The writer once hung a jury because he knew the other eleven fellows were wrong. They wished to clear a man of the charge of murder who had shot another in the back, the plea being self-defense. Utterly regardless of the risk of being in a minority of one, I propose to maintain now that snipe are the easiest to kill of all our common game birds with the exception of the rail which at best doesn't deserve to be listed as game. That the snipe is a difficult shooting proposition seems to be one of the popular sporting errors that appear to have been acccptcd as an inheritance. Naturally the fiction writer and the book-learned gunner perpetuate the error, considering themselves surely upon safe ground when dwelling upon the difficulties of snipe shooting.
The average gunner is liable to consider the flight of a charge of shot from gun to game as instantaneous, like the negro's smoke wagon , when it starts it's thar, but science comes along with facts that are not to be denied. In standard loads number seven shot flies over a forty yard course at the rate of 850 feet a second, and during the time the pellets are on the way a speedy sprinter would move over four feet and be entirely out of danger. If the shot charge was in the shape of a great black ball we could watch it move up to and strike the target. At the two hundred yard butts the writer has often curiously observed the bullets in their flight to the target, noted their curve at a little past mid-range, and could tell within a few inches of where the lead would land this was rendered possible by the burning lubricant on the missile which left behind a faint blue smoke. other. Sporting writers have a fondness for comparing the work of a rank beginner and his new gun with some old...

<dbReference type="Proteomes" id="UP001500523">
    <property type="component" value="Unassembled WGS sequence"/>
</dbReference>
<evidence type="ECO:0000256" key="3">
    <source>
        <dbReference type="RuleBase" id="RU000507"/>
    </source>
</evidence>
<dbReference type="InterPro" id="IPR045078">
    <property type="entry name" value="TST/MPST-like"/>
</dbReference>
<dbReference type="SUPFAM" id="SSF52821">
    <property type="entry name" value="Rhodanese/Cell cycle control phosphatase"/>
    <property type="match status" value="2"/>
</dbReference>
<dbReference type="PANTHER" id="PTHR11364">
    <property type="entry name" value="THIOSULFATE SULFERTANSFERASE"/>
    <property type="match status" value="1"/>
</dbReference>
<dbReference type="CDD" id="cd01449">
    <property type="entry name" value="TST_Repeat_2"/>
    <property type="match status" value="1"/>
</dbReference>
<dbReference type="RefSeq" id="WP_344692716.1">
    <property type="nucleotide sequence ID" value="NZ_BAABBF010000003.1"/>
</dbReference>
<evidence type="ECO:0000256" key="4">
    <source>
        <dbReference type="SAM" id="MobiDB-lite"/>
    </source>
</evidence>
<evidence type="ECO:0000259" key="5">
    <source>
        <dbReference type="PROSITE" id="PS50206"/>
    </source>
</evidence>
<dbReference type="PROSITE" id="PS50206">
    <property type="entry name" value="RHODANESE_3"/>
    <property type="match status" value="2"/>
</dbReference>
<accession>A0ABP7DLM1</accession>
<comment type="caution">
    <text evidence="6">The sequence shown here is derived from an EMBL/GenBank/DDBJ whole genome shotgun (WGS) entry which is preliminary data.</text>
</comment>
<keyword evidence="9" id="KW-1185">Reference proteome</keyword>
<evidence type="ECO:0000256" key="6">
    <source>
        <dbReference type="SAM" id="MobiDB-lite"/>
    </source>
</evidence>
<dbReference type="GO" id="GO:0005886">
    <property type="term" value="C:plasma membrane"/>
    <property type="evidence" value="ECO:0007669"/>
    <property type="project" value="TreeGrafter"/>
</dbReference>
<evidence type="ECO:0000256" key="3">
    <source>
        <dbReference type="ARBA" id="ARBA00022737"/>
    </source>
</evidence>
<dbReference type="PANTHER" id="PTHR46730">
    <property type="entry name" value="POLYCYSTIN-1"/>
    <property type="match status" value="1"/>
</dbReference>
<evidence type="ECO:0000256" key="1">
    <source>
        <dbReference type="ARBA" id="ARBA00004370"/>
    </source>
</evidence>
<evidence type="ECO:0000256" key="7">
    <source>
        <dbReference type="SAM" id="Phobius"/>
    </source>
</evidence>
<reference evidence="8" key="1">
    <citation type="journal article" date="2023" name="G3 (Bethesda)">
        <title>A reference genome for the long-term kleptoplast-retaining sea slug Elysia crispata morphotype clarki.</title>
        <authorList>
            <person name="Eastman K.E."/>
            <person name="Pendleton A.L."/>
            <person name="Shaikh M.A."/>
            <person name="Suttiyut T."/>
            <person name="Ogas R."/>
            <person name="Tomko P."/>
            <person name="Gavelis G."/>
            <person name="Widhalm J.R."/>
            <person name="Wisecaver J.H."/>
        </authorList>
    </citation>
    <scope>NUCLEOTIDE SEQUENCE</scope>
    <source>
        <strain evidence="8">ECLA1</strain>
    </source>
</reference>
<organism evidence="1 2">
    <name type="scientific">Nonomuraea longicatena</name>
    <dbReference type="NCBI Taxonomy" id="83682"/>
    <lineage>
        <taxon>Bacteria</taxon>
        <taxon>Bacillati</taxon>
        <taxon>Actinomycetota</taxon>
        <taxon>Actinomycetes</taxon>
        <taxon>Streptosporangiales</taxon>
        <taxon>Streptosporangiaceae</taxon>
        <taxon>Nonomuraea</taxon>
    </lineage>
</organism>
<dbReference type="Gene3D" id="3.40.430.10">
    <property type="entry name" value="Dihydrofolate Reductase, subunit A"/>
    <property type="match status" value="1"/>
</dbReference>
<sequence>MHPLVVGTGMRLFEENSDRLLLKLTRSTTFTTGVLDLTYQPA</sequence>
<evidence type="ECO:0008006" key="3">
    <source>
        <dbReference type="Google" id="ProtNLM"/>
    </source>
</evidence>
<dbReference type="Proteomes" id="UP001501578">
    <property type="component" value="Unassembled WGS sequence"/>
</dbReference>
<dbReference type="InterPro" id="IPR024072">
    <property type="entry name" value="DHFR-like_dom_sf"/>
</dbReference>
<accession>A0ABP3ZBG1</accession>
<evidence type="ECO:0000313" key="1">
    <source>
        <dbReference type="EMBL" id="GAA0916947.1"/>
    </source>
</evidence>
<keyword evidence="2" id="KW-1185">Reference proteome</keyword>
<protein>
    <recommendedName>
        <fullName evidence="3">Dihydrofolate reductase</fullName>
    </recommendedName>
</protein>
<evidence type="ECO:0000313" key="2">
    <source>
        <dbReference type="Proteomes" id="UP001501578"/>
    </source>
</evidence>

Only the biographer knows the many pitfalls which beset his search after knowledge. The writer has found the names of early craftsmen published in directories years after their demise. He has noted others who were taken over by more prosperous competitors during the depression of 1873 only to be revived in their own right and continue for years thereafter. All this adds confusion to a difficult task and the biographer needs proceed with extreme caution. The writer also acknowledges his indebtedness to Mr. Jack W. Rocke, of the Far West Hobby Shop Mr. Stephen Van Rensselaer, the well-known dealer of Williamsburg, Virginia Mr. Gustave S. Kidde, of Wilmington, Delaware, and Mr. Herschel C. Logan, of Salina, Kansas. Columbus, Ohio. March 20, 1938.
The weapon is not excessive, with the charges given, in weights above twelve pounds, though the writer strongly recommends the heaviest piece which the gunner can handle effectively. It should be remembered that it takes practice to swing this heavy arm, otherwise the sportsman may lose his usually correct time and do poorer work than he would with a lighter gauge and charge.